What leaders think
It has been well documented that the recent introduction of the new Northern Rail timetable has verged on shambolic. Not surprising therefore, the topic for our ‘Manchester Leaders Lunch’ discussion focused on transport and its impact on the Northern Powerhouse concept. More specifically was the lack of transport connectivity commuters in the North are experiencing.
Across all business communities in the Northern regions, the message we consistently receive is, “unless central government seriously commits to investing in the transport infrastructure between the major cities in the region, the whole Northern Powerhouse concept will remain a pipedream”. So we asked our guests who represented a wide cross section of organisations, “rather than platitudes from politicians, what tangible measures and actions could be implemented that would assist both your organisation and the wider business economy in the North?”
The spend per head on real infrastructure and services in London is three times more than what is spent in the North West
The CEO of a global logistics firm kicked off our discussion; the underlying issue is finance, pointing out that the spend per head on real infrastructure and services in London is three times more than what is spent in the North West. The reason often quoted is that London businesses are larger and contribute more in tax and so justify greater investment. This is no longer an acceptable excuse and a greater level of investment in infrastructure in the North will surely attract more businesses, which in turn will generate more tax in the region thus justifying the business case for greater investment.
There is an inherent conflict of interest between the major stakeholders
There is an unhealthy tension between government investing in infrastructure and privately owned train operating companies looking to make profit each quarter, the latter at the apparent expense of service to the commuter.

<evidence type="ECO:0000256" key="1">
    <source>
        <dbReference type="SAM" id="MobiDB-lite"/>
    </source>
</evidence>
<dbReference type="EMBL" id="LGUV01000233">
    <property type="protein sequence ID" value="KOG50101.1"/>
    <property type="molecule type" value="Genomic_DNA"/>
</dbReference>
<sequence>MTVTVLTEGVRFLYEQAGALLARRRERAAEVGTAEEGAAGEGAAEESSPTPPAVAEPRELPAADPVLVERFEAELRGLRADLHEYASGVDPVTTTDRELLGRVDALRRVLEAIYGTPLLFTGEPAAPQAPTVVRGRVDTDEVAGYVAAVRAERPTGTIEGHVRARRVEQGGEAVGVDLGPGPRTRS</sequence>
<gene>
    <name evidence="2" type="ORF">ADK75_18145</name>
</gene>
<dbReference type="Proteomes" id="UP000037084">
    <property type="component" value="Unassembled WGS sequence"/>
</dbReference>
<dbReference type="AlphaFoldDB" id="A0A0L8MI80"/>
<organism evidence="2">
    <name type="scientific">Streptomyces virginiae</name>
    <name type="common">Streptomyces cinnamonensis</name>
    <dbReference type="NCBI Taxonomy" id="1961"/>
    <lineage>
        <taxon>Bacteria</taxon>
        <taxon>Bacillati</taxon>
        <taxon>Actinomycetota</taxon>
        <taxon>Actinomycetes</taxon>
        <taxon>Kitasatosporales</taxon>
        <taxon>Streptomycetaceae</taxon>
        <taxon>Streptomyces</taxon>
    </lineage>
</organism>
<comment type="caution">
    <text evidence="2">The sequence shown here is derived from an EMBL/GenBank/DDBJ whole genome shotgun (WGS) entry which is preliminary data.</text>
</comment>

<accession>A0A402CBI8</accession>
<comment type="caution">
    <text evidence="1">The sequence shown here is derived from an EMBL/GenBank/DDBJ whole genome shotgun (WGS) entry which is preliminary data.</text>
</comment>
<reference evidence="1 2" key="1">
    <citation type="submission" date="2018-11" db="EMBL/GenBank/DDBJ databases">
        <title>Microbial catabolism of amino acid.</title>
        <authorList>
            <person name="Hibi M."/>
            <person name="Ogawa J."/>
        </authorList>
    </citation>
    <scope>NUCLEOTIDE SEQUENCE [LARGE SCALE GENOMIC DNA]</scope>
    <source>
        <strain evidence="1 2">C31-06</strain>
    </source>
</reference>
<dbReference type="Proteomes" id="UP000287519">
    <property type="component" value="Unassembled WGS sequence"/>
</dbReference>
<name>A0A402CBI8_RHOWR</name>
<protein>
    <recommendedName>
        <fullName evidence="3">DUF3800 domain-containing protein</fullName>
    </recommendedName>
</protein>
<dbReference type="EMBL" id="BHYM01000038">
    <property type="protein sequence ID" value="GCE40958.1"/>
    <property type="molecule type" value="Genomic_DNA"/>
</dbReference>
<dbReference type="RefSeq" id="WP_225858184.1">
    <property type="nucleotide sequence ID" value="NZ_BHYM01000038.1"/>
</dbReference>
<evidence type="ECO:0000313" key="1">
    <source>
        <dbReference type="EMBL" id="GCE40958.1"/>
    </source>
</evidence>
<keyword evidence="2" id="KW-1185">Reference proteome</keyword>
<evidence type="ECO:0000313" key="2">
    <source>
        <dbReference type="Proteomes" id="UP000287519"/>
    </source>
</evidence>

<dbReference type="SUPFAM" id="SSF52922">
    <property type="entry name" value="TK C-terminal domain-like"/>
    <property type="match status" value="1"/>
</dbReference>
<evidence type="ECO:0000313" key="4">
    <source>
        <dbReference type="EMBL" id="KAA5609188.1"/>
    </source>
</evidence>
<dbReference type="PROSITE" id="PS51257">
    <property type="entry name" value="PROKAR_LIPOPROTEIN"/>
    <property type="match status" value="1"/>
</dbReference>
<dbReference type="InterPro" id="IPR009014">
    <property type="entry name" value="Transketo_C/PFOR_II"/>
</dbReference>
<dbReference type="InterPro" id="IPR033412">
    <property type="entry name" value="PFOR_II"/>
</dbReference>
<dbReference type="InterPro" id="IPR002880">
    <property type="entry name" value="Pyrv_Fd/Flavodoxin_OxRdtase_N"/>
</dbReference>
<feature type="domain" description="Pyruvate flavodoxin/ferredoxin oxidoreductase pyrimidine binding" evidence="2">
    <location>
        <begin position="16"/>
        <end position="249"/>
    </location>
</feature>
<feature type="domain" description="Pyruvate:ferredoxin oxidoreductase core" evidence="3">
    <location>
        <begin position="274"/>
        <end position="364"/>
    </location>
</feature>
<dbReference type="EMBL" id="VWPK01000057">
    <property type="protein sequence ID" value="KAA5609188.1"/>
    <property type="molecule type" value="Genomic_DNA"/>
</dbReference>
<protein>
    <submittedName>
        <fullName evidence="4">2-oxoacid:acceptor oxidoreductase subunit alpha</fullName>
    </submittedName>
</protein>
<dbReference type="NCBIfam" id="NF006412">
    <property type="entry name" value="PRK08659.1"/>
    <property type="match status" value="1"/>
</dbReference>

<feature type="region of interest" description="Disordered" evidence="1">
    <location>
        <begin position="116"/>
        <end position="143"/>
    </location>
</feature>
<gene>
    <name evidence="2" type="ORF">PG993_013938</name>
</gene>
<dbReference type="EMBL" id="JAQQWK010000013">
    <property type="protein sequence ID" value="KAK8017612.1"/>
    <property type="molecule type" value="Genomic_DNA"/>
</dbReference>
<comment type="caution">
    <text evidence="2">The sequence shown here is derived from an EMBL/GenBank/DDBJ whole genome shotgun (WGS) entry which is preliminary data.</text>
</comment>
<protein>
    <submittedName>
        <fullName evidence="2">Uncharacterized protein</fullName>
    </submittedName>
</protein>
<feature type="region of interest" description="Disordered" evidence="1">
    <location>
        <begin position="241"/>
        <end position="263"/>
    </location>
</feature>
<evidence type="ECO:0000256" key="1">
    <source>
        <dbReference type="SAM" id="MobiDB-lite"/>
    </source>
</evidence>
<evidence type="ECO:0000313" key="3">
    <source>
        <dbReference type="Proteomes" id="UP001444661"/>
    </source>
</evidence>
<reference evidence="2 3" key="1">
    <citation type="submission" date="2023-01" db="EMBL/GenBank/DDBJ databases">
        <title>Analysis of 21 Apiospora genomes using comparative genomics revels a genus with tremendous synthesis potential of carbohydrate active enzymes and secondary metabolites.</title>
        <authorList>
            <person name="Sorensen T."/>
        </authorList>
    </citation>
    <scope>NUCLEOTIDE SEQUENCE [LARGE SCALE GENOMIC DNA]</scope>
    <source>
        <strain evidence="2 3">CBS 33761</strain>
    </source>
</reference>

An Executive from a large regional airport sees the airports being a major contributor to the success of the Northern Powerhouse.
Greater connectivity between the East and West is probably more important than agreeing the best North to South connection
He referenced the importance of not only getting the HS2 agenda right but also to address the need for greatly improved transport links between the East and the West of the country (e.g. between Liverpool and Hull) which plays a critical part in UK infrastructure and airport access.
He went on to say that Manchester Airport is in the top 15 airports in the world for its number of destinations, so how can it not play a critical part in helping to deliver an integrated transportation strategy for the North?
The HR Director of a public body responsible for coordinating the transport strategy for Greater Manchester, agreed that HS2 and what happens beyond could have a significant impact for the airport and in turn really transform the centre of Manchester.
Picking up the east / west theme, an Executive from the aviation sector was keen to re-iterate the impact the phase beyond HS2 would have in truly linking for the first-time all the cities in the North.
He cited that the time to travel between Manchester and Leeds takes up to an hour. For two cities less than 40 miles apart this is unacceptable in today’s dynamic business environment. This sentiment was echoed around the table with many in agreement that greater connectivity between the East and West was probably more important at present than agreeing the best North to South connection.
The Managing Director of a travel management company then commented that ‘on time’ services would be a key measurable difference that government should focus on, not least because it is the number one priority for customers and businesses who want their employees to get to work on time.
Government investment in infrastructure must be a priority
Public Performance Measures set-out by Network Rail to determine the punctuality and reliability of passenger trains across the country shows only a low percentage of trains operating in the North running on time which is put down to the capacity of the rail network being overloaded. The question therefore is how do we generate more capacity? Whilst technology can enable new signalling and track electrification, there is clearly also the need to build more infrastructure meaning forward investment by the government must be a key priority.